Date of Award

12-2017

Document Type

Dissertation

Degree Name

Doctor of Philosophy (PhD)

Department

English

First Advisor

Ben Rafoth, Ed.D.

Second Advisor

Dana Lynn Driscoll, Ph.D.

Third Advisor

Sharon Deckert, Ph.D.

Fourth Advisor

Kurt Schick, Ph.D.

Abstract

In this dissertation, the author investigates the efficacy of an embedded tutoring intervention designed to improve students’ mindsets and writing performance. The dissertation uses Dweck’s (2006) mindset theory as a theoretical framework to understand how students’ beliefs concerning the malleability of their writing abilities affect them as writers. By using a replicable, aggregable, data-supported (RAD) research design, the author investigates the degree to which engineering students’ mindsets changed over the course of a semester, the extent to which an embedded tutor influenced students’ mindsets and writing, and the impact of students’ mindsets on their writing processes and performance. The study’s mixed methods include surveys, interviews, and writing assessment. The results showed that students who received the embedded tutoring intervention improved their mindsets more significantly than students in the control and comparison groups. In addition to becoming more growth-minded, these students’ final drafts were also significantly better in terms of organization, style, and mechanics.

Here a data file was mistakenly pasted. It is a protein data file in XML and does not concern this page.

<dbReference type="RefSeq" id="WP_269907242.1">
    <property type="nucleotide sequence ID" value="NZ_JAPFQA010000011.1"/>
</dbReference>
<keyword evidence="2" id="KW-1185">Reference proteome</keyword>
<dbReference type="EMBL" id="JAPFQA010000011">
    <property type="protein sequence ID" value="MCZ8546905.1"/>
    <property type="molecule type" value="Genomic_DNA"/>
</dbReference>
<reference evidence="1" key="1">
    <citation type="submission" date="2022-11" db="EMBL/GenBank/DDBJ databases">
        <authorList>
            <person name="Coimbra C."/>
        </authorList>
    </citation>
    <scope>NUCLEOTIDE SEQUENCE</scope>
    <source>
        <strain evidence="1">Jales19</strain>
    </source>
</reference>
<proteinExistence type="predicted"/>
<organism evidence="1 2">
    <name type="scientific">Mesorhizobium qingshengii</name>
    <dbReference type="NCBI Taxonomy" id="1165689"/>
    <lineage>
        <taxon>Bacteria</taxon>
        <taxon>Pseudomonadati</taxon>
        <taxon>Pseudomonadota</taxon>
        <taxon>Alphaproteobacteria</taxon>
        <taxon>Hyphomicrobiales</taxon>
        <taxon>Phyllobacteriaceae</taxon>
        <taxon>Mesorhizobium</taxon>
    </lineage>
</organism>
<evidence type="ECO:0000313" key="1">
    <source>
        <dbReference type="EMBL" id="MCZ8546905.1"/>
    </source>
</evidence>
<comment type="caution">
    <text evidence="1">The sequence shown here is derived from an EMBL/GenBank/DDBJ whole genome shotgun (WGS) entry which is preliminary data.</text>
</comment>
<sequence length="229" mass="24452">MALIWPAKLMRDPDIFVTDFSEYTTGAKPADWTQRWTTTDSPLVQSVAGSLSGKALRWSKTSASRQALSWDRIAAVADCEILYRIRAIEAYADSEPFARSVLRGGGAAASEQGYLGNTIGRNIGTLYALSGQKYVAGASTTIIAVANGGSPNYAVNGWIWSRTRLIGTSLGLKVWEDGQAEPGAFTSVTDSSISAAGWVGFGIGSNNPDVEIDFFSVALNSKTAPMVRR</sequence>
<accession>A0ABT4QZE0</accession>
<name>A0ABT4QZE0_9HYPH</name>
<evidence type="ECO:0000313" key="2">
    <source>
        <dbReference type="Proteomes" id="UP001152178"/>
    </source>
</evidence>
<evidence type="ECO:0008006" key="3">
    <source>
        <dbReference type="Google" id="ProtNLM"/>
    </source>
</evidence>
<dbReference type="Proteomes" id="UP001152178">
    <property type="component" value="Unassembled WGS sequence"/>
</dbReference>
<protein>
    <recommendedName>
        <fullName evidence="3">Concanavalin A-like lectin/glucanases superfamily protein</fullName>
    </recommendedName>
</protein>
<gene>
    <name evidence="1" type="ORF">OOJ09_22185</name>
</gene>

The dissertation contributes to writing center scholarship by providing further evidence of tutoring efficacy, and the dissertation extends mindset literature in psychology. By describing growth-minded writers’ experiences and practices, the study confirms Dweck’s findings about growth-minded students’ beliefs in the power of effort, their positive response to failure and criticism, and their commitment to learning. Importantly, the dissertation describes salient traits of growth-minded writers but demonstrates that students may not exhibit all traits and may even display growth- and fixed-minded traits simultaneously. These findings suggest that writing mindsets have more fluidity than is currently described in the mindset literature.

Available for download on Thursday, February 06, 2020

Included in

Rhetoric Commons

Share

COinS